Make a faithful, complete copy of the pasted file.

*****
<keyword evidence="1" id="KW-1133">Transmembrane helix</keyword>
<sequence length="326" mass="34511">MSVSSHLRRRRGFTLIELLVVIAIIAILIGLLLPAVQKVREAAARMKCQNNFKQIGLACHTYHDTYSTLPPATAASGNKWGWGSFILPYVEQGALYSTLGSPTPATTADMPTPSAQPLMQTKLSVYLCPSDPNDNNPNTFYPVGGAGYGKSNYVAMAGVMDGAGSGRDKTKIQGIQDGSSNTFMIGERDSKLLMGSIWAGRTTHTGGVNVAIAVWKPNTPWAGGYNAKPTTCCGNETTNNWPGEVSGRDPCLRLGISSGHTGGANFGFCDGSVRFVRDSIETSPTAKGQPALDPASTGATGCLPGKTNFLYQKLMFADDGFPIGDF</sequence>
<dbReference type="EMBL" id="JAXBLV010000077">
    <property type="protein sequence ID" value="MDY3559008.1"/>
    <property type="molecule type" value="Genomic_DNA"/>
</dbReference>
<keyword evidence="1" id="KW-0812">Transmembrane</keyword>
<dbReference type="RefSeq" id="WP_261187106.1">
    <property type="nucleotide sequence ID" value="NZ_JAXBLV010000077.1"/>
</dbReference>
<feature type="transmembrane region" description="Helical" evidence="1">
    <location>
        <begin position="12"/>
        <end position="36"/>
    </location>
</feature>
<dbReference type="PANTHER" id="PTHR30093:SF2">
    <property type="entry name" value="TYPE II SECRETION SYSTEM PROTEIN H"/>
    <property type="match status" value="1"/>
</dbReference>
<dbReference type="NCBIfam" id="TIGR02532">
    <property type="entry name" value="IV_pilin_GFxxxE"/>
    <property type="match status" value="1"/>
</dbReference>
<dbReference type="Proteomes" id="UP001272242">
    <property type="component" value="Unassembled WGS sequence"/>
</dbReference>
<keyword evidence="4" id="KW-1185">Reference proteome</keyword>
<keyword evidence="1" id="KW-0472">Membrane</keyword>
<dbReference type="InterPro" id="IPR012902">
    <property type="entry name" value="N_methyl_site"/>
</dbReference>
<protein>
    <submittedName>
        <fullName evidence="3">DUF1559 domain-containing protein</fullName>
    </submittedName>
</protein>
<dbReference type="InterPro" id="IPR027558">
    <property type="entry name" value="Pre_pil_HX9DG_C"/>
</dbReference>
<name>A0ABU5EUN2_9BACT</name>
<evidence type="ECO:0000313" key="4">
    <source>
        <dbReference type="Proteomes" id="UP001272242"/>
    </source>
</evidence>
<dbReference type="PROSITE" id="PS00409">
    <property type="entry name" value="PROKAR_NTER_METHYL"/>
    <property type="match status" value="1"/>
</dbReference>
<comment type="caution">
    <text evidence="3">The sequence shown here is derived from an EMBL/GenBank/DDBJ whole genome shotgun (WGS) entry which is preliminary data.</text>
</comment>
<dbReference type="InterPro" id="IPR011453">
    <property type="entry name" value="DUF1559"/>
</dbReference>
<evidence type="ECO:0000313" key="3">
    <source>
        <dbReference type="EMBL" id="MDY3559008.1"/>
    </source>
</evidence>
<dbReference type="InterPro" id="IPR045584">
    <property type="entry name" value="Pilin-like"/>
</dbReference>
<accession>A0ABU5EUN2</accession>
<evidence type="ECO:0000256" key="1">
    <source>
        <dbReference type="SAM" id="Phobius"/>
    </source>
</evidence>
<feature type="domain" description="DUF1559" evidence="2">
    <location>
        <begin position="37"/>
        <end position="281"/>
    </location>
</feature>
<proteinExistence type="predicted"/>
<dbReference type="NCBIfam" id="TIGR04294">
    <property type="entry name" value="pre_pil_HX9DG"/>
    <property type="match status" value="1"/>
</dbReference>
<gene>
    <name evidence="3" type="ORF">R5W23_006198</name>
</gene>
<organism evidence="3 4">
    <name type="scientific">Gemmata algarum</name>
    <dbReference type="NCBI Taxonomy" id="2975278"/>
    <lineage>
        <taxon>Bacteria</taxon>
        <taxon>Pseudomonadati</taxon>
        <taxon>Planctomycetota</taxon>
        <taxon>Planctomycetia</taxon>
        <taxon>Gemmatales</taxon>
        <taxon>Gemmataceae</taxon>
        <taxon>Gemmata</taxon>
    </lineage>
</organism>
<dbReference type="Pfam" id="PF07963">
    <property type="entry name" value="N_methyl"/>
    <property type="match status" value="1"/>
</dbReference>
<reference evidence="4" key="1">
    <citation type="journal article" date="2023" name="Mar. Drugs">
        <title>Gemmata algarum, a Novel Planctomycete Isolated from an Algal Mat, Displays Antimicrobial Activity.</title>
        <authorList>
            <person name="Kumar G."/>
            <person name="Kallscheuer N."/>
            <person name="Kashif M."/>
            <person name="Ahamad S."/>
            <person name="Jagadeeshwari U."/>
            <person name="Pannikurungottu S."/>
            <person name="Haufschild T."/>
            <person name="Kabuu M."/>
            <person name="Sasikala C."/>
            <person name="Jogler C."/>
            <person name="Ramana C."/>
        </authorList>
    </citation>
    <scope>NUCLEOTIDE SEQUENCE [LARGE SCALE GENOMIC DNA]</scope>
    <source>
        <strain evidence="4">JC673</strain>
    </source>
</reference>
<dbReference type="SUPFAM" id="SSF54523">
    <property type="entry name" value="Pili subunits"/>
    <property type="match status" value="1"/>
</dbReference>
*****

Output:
<keyword evidence="1" id="KW-1133">Transmembrane helix</keyword>
<sequence length="326" mass="34511">MSVSSHLRRRRGFTLIELLVVIAIIAILIGLLLPAVQKVREAAARMKCQNNFKQIGLACHTYHDTYSTLPPATAASGNKWGWGSFILPYVEQGALYSTLGSPTPATTADMPTPSAQPLMQTKLSVYLCPSDPNDNNPNTFYPVGGAGYGKSNYVAMAGVMDGAGSGRDKTKIQGIQDGSSNTFMIGERDSKLLMGSIWAGRTTHTGGVNVAIAVWKPNTPWAGGYNAKPTTCCGNETTNNWPGEVSGRDPCLRLGISSGHTGGANFGFCDGSVRFVRDSIETSPTAKGQPALDPASTGATGCLPGKTNFLYQKLMFADDGFPIGDF</sequence>
<dbReference type="EMBL" id="JAXBLV010000077">
    <property type="protein sequence ID" value="MDY3559008.1"/>
    <property type="molecule type" value="Genomic_DNA"/>
</dbReference>
<keyword evidence="1" id="KW-0812">Transmembrane</keyword>
<dbReference type="RefSeq" id="WP_261187106.1">
    <property type="nucleotide sequence ID" value="NZ_JAXBLV010000077.1"/>
</dbReference>
<feature type="transmembrane region" description="Helical" evidence="1">
    <location>
        <begin position="12"/>
        <end position="36"/>
    </location>
</feature>
<dbReference type="PANTHER" id="PTHR30093:SF2">
    <property type="entry name" value="TYPE II SECRETION SYSTEM PROTEIN H"/>
    <property type="match status" value="1"/>
</dbReference>
<dbReference type="NCBIfam" id="TIGR02532">
    <property type="entry name" value="IV_pilin_GFxxxE"/>
    <property type="match status" value="1"/>
</dbReference>
<dbReference type="Proteomes" id="UP001272242">
    <property type="component" value="Unassembled WGS sequence"/>
</dbReference>
<keyword evidence="4" id="KW-1185">Reference proteome</keyword>
<keyword evidence="1" id="KW-0472">Membrane</keyword>
<dbReference type="InterPro" id="IPR012902">
    <property type="entry name" value="N_methyl_site"/>
</dbReference>
<protein>
    <submittedName>
        <fullName evidence="3">DUF1559 domain-containing protein</fullName>
    </submittedName>
</protein>
<dbReference type="InterPro" id="IPR027558">
    <property type="entry name" value="Pre_pil_HX9DG_C"/>
</dbReference>
<name>A0ABU5EUN2_9BACT</name>
<evidence type="ECO:0000313" key="4">
    <source>
        <dbReference type="Proteomes" id="UP001272242"/>
    </source>
</evidence>
<dbReference type="PROSITE" id="PS00409">
    <property type="entry name" value="PROKAR_NTER_METHYL"/>
    <property type="match status" value="1"/>
</dbReference>
<comment type="caution">
    <text evidence="3">The sequence shown here is derived from an EMBL/GenBank/DDBJ whole genome shotgun (WGS) entry which is preliminary data.</text>
</comment>
<dbReference type="InterPro" id="IPR011453">
    <property type="entry name" value="DUF1559"/>
</dbReference>
<evidence type="ECO:0000313" key="3">
    <source>
        <dbReference type="EMBL" id="MDY3559008.1"/>
    </source>
</evidence>
<dbReference type="InterPro" id="IPR045584">
    <property type="entry name" value="Pilin-like"/>
</dbReference>
<accession>A0ABU5EUN2</accession>
<evidence type="ECO:0000256" key="1">
    <source>
        <dbReference type="SAM" id="Phobius"/>
    </source>
</evidence>
<feature type="domain" description="DUF1559" evidence="2">
    <location>
        <begin position="37"/>
        <end position="281"/>
    </location>
</feature>
<proteinExistence type="predicted"/>
<dbReference type="NCBIfam" id="TIGR04294">
    <property type="entry name" value="pre_pil_HX9DG"/>
    <property type="match status" value="1"/>
</dbReference>
<gene>
    <name evidence="3" type="ORF">R5W23_006198</name>
</gene>
<organism evidence="3 4">
    <name type="scientific">Gemmata algarum</name>
    <dbReference type="NCBI Taxonomy" id="2975278"/>
    <lineage>
        <taxon>Bacteria</taxon>
        <taxon>Pseudomonadati</taxon>
        <taxon>Planctomycetota</taxon>
        <taxon>Planctomycetia</taxon>
        <taxon>Gemmatales</taxon>
        <taxon>Gemmataceae</taxon>
        <taxon>Gemmata</taxon>
    </lineage>
</organism>
<dbReference type="Pfam" id="PF07963">
    <property type="entry name" value="N_methyl"/>
    <property type="match status" value="1"/>
</dbReference>
<reference evidence="4" key="1">
    <citation type="journal article" date="2023" name="Mar. Drugs">
        <title>Gemmata algarum, a Novel Planctomycete Isolated from an Algal Mat, Displays Antimicrobial Activity.</title>
        <authorList>
            <person name="Kumar G."/>
            <person name="Kallscheuer N."/>
            <person name="Kashif M."/>
            <person name="Ahamad S."/>
            <person name="Jagadeeshwari U."/>
            <person name="Pannikurungottu S."/>
            <person name="Haufschild T."/>
            <person name="Kabuu M."/>
            <person name="Sasikala C."/>
            <person name="Jogler C."/>
            <person name="Ramana C."/>
        </authorList>
    </citation>
    <scope>NUCLEOTIDE SEQUENCE [LARGE SCALE GENOMIC DNA]</scope>
    <source>
        <strain evidence="4">JC673</strain>
    </source>
</reference>
<dbReference type="SUPFAM" id="SSF54523">
    <property type="entry name" value="Pili subunits"/>
    <property type="match status" value="1"/>
</dbReference>